“See?” Henry grinned as Tricia snapped the phone shut.

“I never would have believed it. We just got invited on a camping and surfing trip by the last person on earth this side of Wendy I would have expected to hear it from.”

“Still waters run deep,” he laughed. “And that’s especially true with Myleigh.”

“No fooling!”

“To get back to what I was saying, there are opportunities to do things up here in the summer, and they don’t always involve outdoor sports. It’s better in the summer anyway. All you have to do is be open to it and we can have some fun.”

*   *   *

April became May. As the school board election approached in early May, election signs sprouted all around town, and there were big ads in the Record-Herald. It didn’t seem abnormal to Tricia, but according to Henry it was a big deal; usually there was virtually no campaigning for school board at all. It was clear someone had dumped a record amount of money for a local election into the process.

Whether spending all the money was needed turned out to be a little questionable; from the odd comments Tricia overheard in the office, and what she heard directly from patients, there was a lot of dissatisfaction with the school board anyway. Ryan Clark and John Archer got the clean sweep they were looking for; although it would be July before the new members would take office it was clear things were going to change.

That meant there was relatively little controversial feedback that might have affected the progress of the purchase of the hospital building at the meeting of the county commissioners the next week. As it turned out Tricia didn’t need to tip off Henry about what was coming down; Ryan invited Henry over to his office and gave him a discussion of the whole plan. As Ryan had predicted, one county commissioner wanted to block the plan, or at least hold it up “for more study,” but the county had been paying for the upkeep of the building for so long the rest of the commissioners were glad to have it off their hands.

Thanks to various legal and other ramifications, the actual sale was still held up for a while, but it was hoped the two doctor’s offices and other functions could be consolidated into the “Spearfish Lake Medical Center” by late autumn. While she looked forward to the efficiencies and better patient service that would result, there was a little bit of her that would miss the warm, close camaraderie she’d had with Heather and Molly in Dr. Luce’s old office. The two said at one time or another that they’d felt the same way. All three hoped they’d be able to maintain their working friendships at least to some degree in the larger place, where there would be more people working.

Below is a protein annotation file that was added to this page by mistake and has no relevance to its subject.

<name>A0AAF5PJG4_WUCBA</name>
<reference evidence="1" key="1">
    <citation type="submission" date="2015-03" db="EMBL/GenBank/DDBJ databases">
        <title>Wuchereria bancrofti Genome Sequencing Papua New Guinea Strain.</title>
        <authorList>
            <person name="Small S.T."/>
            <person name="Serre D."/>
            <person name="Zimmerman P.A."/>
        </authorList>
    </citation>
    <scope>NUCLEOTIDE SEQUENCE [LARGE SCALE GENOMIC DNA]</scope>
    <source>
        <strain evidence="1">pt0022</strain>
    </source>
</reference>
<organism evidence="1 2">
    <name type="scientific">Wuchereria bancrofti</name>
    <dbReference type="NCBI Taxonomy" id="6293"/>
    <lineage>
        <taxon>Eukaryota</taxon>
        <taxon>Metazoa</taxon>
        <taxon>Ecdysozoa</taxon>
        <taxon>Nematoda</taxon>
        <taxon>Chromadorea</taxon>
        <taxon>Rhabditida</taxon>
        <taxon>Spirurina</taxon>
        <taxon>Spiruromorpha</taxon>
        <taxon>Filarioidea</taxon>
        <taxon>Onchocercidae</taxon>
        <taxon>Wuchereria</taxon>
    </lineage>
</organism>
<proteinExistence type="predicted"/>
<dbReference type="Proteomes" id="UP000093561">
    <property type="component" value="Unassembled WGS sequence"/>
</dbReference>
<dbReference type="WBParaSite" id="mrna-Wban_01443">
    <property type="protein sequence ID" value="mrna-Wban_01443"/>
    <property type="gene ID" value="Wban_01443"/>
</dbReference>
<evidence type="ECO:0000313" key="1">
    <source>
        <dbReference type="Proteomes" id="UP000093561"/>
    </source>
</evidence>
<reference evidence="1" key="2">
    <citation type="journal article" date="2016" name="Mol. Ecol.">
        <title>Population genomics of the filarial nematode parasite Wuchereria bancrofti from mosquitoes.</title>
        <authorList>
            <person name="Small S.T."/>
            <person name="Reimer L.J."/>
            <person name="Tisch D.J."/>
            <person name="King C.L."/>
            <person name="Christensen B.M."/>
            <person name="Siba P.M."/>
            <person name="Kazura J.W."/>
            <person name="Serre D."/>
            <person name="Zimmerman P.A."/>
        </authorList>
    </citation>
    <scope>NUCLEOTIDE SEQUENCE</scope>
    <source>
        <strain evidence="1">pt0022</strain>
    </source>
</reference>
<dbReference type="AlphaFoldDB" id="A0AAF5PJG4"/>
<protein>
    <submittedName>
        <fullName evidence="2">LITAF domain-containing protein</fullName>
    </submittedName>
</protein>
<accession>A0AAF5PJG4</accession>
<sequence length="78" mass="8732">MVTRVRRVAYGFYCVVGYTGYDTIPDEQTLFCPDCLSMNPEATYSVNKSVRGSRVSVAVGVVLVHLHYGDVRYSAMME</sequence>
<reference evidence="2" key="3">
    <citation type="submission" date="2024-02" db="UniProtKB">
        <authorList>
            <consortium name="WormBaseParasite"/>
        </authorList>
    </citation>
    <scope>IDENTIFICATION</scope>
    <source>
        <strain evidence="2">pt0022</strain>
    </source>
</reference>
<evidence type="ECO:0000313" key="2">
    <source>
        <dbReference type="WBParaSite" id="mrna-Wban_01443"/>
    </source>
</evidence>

From Tricia’s standpoint, another good thing took place about that time: Henry told her one evening that the paper had decided to hire a new junior reporter, which would free up his evenings considerably. There would still be a modicum of scut work he’d have to deal with, especially if they hit a period where the paper was without a junior reporter, which had happened from time to time in the past, but he was going to be considerably freer most evenings. Tricia hoped that would translate into being able to spend more time with him.

Tricia did not know directly, but got the impression there had been considerable negotiating and fiddling around with Record-Herald budgets to make the deal work. Part of it had involved Henry, his father, and his mother taking small pay cuts to free up some cash to pay the new reporter. She had the impression that all of them considered it money well spent – Henry’s father had no more enthusiasm for all the evening work and government meetings than he did.

More murky, in that she didn’t know the details, was the fact there was discussion going on about changing the ownership around, although it didn’t sound as if there had been anything worked out yet. The paper had been employee owned for over thirty years; while it had worked all right, and had been done in response to turmoil following the death of the previous owner, it had proved cumbersome at times. Mike and Kirsten’s eventual retirement was apparently going to make it even more financially cumbersome, although still possible. The bottom line was that, if it happened, it would make it more of an incentive for Henry to remain in Spearfish Lake. Henry was of mixed feelings about the prospect but admitted things could change; it was entirely possible it would be years from happening if it happened at all.

From Tricia’s viewpoint it at least put a little different spin on the question of Henry leaving, if things got more serious with them, but that was still at least a theoretical discussion, although they were still spending a lot of time together and were getting closer as a result. Really, she didn’t mind; she knew he still had issues over Cindy to sort out in his life, just as she had some to work out in her own. Time would allow for many of them to be dealt with while having less agony in the process. She was content with the way things were progressing.

As May drew toward an end, the new junior reporter showed up at the Record-Herald. He was a kid right out of college like most junior reporters had been over the years, so there was some showing around and breaking in to be done, but right from the first Henry became more available in the evenings. The days were getting long by now, and there were several hours of light after work, and time to do things with them.